“When I’m riding my Tiger, I always wear the same touring outfit I use to travel around Europe. It’s comfortable, safe and it protects me in all weather conditions. It’s a three-layer four-season outfit, so it’s really good all year round. On days when the weather is uncertain, I take an emergency raincoat, but that’s not necessary when it’s just drizzling. The temperature determines what I choose to wear under my jacket and pants: Between 20 °C and 30 °C, a T-shirt is sufficient; in higher temperatures, I’d rather wear breathable technical underwear; when it’s colder, I opt instead for complete thermal technical underwear and further layers if needed. 


    I pair the outfit with waterproof boots in Gore-Tex® (in the summer, I actually switch to a pair of ventilated sneakers that I then wear all day) and the type of gloves really depends on the season – I have waterproof padded ones, some leather ones, and some lightweight fabric ones. I only have one helmet, for all motorcycle uses, and it’s always a modular, protective yet more practical than a full-face one for my riding needs. I also installed the AGV intercom I’m happy with it and it allows me to answer any early calls from colleagues or extend my working hours into the evening if necessary.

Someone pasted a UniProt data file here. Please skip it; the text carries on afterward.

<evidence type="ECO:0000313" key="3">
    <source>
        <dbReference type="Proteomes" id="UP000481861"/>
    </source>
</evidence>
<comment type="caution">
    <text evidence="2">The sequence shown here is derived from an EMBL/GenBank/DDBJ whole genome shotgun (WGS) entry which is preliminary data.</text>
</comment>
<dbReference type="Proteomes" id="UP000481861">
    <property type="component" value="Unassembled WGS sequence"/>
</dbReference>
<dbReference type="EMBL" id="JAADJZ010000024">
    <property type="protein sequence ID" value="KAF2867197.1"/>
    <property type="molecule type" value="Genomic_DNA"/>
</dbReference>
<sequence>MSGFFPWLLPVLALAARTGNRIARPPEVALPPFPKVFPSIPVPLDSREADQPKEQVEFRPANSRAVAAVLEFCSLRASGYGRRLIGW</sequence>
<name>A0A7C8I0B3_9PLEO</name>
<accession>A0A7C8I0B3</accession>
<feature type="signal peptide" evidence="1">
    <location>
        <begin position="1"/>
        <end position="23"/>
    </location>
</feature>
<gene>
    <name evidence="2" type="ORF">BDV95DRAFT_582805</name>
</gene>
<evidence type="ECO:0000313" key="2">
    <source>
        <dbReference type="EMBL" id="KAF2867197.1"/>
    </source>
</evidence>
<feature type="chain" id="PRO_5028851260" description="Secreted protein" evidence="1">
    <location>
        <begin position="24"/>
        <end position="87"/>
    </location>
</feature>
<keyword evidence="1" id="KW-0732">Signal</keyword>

The price you pay for traveling in comfort, even in cold weather, is carrying the necessary change of clothes for work. I pack a suitable outfit in my backpack and once at the office I get changed somewhere secluded and inconspicuous, and I’m ready for the day. In the evening, I change back and ride my motorcycle home.  

    Freeways and highways may not be the most exciting roads, but riding my motorcycle every day puts a smile on my face, and when the weather is bad I almost feel like an adventurer, as if I were lost in some Central Asian wasteland.” 


    By now, you’ll have to agree that even commuting to work by motorcycle – especially when it’s not too short a ride – can turn into a small adventure. The ideal apparel for this type of riding varies greatly, depending on route, type of motorcycle and weather conditions. It can also be adapted to individual preferences, and there are many options and alternatives available. At this point, all that’s left to choose is one's own individual pairing. 


    casco modulare leggero

    AGV Tourmodular

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    giacca moto impermeabile

    Splugen 3L D-Dry® Jacket

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    giacca moto estiva

    Air Frame 3 Tex Jacket

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    giacca moto donna invernale

    Darsena Absøluteshell™ Pro Parka Wmn